Mick Jagger Primitive Cool Christopher SanfordIt’s 2017, Mick Jagger just turned seventy-four on July 26th, and the music from The Rolling Stones is still rocking and rolling. What does that mean for you? It means that you, dear reader, have to check out Mick Jagger: Primitive Cool by Christopher Sandford.

The book originally came out in 1993, around Jagger’s fiftieth birthday. It, among other things, tracks the last fifty years of him and the Stones. Well, since it is his birthweek again, twenty-four years later, we think this book deserves an encore.

In this interesting read, Sandford sugarcoats nothing. Everything is raw and real. While writing this book, Sandford had access to Jagger’s school records, old friends, and even Tom Keylock, the Stones’ “fixer.” Obviously, this guy had a crazy life with crazy characters, so why not give it a chance? We guarantee it will give you “Satisfaction.”


When Jagger was a child, he had a chemistry set he claimed would blow up the entire world. While his contribution to the world wasn’t nearly this destructive, he still made quite an explosion. An explosion that actually had very little to do with music.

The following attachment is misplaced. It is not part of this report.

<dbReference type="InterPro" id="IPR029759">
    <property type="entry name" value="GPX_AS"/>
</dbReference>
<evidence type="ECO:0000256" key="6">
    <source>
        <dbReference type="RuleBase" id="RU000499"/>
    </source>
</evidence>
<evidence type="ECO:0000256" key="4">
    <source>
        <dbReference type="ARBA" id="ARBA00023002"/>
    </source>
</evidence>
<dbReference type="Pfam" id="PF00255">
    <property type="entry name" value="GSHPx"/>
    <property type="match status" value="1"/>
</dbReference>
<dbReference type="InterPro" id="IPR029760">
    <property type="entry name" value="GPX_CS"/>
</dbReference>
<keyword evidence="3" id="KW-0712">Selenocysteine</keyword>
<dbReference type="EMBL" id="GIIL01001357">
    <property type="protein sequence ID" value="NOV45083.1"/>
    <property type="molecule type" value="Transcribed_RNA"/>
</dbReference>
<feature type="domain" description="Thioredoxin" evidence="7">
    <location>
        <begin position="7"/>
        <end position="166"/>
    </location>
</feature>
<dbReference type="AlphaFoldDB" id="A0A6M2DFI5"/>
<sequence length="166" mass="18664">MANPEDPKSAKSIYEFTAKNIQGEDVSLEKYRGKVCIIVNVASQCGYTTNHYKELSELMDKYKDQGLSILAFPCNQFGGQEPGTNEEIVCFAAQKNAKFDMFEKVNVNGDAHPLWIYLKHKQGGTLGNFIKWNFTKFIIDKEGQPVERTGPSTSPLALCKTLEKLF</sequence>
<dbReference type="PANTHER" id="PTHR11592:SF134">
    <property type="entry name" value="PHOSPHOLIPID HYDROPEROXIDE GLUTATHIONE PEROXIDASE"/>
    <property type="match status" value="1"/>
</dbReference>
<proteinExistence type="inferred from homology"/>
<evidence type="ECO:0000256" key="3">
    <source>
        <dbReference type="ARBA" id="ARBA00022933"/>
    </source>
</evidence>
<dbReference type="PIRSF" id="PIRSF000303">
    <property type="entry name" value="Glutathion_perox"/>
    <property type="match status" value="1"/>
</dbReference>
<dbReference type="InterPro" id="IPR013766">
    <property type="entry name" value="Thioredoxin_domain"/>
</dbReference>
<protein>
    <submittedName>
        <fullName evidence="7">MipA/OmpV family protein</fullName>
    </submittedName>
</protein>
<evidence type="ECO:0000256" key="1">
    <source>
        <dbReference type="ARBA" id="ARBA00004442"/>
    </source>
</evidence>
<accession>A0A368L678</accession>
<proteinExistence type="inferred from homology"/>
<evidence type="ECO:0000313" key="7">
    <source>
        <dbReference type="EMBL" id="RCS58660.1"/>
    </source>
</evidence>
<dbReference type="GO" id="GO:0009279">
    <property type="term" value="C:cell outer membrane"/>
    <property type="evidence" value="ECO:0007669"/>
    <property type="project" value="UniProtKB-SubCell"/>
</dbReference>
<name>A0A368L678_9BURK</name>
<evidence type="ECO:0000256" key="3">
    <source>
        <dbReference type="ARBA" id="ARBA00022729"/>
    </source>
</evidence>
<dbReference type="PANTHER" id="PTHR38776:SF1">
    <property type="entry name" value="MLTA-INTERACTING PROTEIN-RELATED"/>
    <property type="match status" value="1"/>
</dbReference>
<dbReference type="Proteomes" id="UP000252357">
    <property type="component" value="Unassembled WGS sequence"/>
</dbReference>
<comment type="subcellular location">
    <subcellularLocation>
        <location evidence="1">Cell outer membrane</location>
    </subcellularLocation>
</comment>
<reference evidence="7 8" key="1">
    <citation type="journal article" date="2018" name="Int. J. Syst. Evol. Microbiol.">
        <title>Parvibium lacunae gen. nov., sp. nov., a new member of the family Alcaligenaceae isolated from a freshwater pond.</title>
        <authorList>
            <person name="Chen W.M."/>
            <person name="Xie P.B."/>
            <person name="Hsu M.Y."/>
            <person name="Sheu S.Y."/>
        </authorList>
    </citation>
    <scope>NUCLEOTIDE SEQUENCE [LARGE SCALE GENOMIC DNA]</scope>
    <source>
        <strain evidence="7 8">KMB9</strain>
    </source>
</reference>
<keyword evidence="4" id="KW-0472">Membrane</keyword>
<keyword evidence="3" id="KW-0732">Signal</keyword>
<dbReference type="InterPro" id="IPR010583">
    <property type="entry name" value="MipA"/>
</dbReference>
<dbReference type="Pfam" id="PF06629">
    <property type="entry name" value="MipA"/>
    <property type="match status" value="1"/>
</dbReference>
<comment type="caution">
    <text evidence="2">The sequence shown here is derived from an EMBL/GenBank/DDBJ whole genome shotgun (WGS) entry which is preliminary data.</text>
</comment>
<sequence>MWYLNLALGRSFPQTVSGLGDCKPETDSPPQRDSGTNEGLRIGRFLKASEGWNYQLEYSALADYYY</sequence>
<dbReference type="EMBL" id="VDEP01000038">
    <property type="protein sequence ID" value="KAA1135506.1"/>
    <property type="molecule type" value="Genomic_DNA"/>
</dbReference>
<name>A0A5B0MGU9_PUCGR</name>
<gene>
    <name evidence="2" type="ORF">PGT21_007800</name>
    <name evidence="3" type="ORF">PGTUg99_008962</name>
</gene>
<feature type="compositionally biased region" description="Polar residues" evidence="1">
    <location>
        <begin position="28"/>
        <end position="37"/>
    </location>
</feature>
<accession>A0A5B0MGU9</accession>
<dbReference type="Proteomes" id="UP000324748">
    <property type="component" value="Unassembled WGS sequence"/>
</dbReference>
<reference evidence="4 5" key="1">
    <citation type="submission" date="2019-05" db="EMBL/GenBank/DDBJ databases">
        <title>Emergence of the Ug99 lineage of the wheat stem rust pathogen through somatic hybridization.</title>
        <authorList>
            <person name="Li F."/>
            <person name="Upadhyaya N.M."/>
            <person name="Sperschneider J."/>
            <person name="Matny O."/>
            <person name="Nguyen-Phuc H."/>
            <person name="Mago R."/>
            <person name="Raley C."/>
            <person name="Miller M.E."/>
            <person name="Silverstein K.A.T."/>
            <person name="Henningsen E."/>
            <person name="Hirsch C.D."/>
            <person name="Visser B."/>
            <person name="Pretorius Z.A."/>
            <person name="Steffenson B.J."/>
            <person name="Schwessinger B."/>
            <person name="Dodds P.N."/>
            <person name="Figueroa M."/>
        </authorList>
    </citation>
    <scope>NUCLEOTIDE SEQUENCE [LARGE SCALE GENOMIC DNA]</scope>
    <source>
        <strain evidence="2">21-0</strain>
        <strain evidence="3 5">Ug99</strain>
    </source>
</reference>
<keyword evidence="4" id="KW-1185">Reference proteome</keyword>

Jagger was born in 1943, and, like many other teenagers, enjoyed the rock ‘n roll of the fifties. This passion continued into the sixties, when The Rolling Stones were at the height of their careers, and beyond, where they’re still rolling today.

This book has a recurring motif of the rivalry between Jagger and Keith Richards. With Jagger in his sparkly capes and Richards in a bandana and a solid-colored jacket, it’s no secret that they are different. In fact, these two styles – “Mick’s dance-hall grooves and Keith’s bluesy shuffles” – are said to contribute to the Stones’ unique sound.

Since the book came out in 1993, Jagger had been knighted by Queen Elizabeth in 2003, had a French Revolution-themed birthday party the same year, and yes, still has a slight rivalry with Richards. Well, “You Can’t Always Get What You Want,” but if you really want to get inside a head full of music, lust, and God knows what else, read this book, and don’t forget to wish Jagger a happy birthday!


Christopher Sanford is a lover of all pop culture over the years and this shows in his beloved writing. He has written on various pop culture icons in a range of publications, including The Times, Rolling Stone, and The Spectator. Some of his most popular works revolved around the life and times of famous musicians and more, such as Kurt Cobain, Eric Clapton, and Keith Richards.


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